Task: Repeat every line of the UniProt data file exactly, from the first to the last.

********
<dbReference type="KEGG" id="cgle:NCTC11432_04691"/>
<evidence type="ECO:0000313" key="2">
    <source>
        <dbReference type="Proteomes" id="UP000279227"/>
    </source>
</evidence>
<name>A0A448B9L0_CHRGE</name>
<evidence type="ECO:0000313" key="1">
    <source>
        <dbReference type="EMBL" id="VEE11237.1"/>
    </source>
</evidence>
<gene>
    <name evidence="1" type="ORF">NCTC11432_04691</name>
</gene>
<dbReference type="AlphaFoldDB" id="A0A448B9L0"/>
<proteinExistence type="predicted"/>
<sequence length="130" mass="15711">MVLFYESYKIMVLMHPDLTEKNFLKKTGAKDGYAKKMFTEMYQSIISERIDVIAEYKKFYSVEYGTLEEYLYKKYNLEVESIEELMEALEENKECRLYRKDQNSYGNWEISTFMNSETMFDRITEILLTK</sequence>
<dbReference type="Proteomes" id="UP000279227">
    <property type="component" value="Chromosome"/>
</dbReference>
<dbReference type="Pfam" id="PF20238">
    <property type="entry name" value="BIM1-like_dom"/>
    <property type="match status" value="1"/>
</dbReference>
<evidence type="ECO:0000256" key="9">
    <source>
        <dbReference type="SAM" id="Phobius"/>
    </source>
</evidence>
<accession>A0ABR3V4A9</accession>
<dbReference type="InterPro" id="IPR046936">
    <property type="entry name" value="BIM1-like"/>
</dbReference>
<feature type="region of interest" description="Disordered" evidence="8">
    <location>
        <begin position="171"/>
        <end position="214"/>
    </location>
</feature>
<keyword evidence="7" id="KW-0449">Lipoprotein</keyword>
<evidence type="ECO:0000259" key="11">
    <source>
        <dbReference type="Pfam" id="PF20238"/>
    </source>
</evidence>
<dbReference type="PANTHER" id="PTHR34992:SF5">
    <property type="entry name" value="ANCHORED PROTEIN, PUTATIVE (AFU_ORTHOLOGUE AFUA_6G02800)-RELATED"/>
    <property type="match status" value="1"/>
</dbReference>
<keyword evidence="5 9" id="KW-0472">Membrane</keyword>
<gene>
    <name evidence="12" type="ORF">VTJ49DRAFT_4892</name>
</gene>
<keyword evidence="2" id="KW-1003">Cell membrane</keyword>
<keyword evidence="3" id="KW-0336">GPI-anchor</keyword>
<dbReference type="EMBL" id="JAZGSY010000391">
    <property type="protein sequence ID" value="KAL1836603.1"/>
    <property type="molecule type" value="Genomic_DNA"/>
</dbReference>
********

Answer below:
<dbReference type="KEGG" id="cgle:NCTC11432_04691"/>
<evidence type="ECO:0000313" key="2">
    <source>
        <dbReference type="Proteomes" id="UP000279227"/>
    </source>
</evidence>
<name>A0A448B9L0_CHRGE</name>
<evidence type="ECO:0000313" key="1">
    <source>
        <dbReference type="EMBL" id="VEE11237.1"/>
    </source>
</evidence>
<gene>
    <name evidence="1" type="ORF">NCTC11432_04691</name>
</gene>
<dbReference type="AlphaFoldDB" id="A0A448B9L0"/>
<proteinExistence type="predicted"/>
<sequence length="130" mass="15711">MVLFYESYKIMVLMHPDLTEKNFLKKTGAKDGYAKKMFTEMYQSIISERIDVIAEYKKFYSVEYGTLEEYLYKKYNLEVESIEELMEALEENKECRLYRKDQNSYGNWEISTFMNSETMFDRITEILLTK</sequence>
<dbReference type="Proteomes" id="UP000279227">
    <property type="component" value="Chromosome"/>
</dbReference>
<dbReference type="Pfam" id="PF20238">
    <property type="entry name" value="BIM1-like_dom"/>
    <property type="match status" value="1"/>
</dbReference>
<evidence type="ECO:0000256" key="9">
    <source>
        <dbReference type="SAM" id="Phobius"/>
    </source>
</evidence>
<accession>A0ABR3V4A9</accession>
<dbReference type="InterPro" id="IPR046936">
    <property type="entry name" value="BIM1-like"/>
</dbReference>
<feature type="region of interest" description="Disordered" evidence="8">
    <location>
        <begin position="171"/>
        <end position="214"/>
    </location>
</feature>
<keyword evidence="7" id="KW-0449">Lipoprotein</keyword>
<evidence type="ECO:0000259" key="11">
    <source>
        <dbReference type="Pfam" id="PF20238"/>
    </source>
</evidence>
<dbReference type="PANTHER" id="PTHR34992:SF5">
    <property type="entry name" value="ANCHORED PROTEIN, PUTATIVE (AFU_ORTHOLOGUE AFUA_6G02800)-RELATED"/>
    <property type="match status" value="1"/>
</dbReference>
<keyword evidence="5 9" id="KW-0472">Membrane</keyword>
<gene>
    <name evidence="12" type="ORF">VTJ49DRAFT_4892</name>
</gene>
<keyword evidence="2" id="KW-1003">Cell membrane</keyword>
<keyword evidence="3" id="KW-0336">GPI-anchor</keyword>
<dbReference type="EMBL" id="JAZGSY010000391">
    <property type="protein sequence ID" value="KAL1836603.1"/>
    <property type="molecule type" value="Genomic_DNA"/>
</dbReference>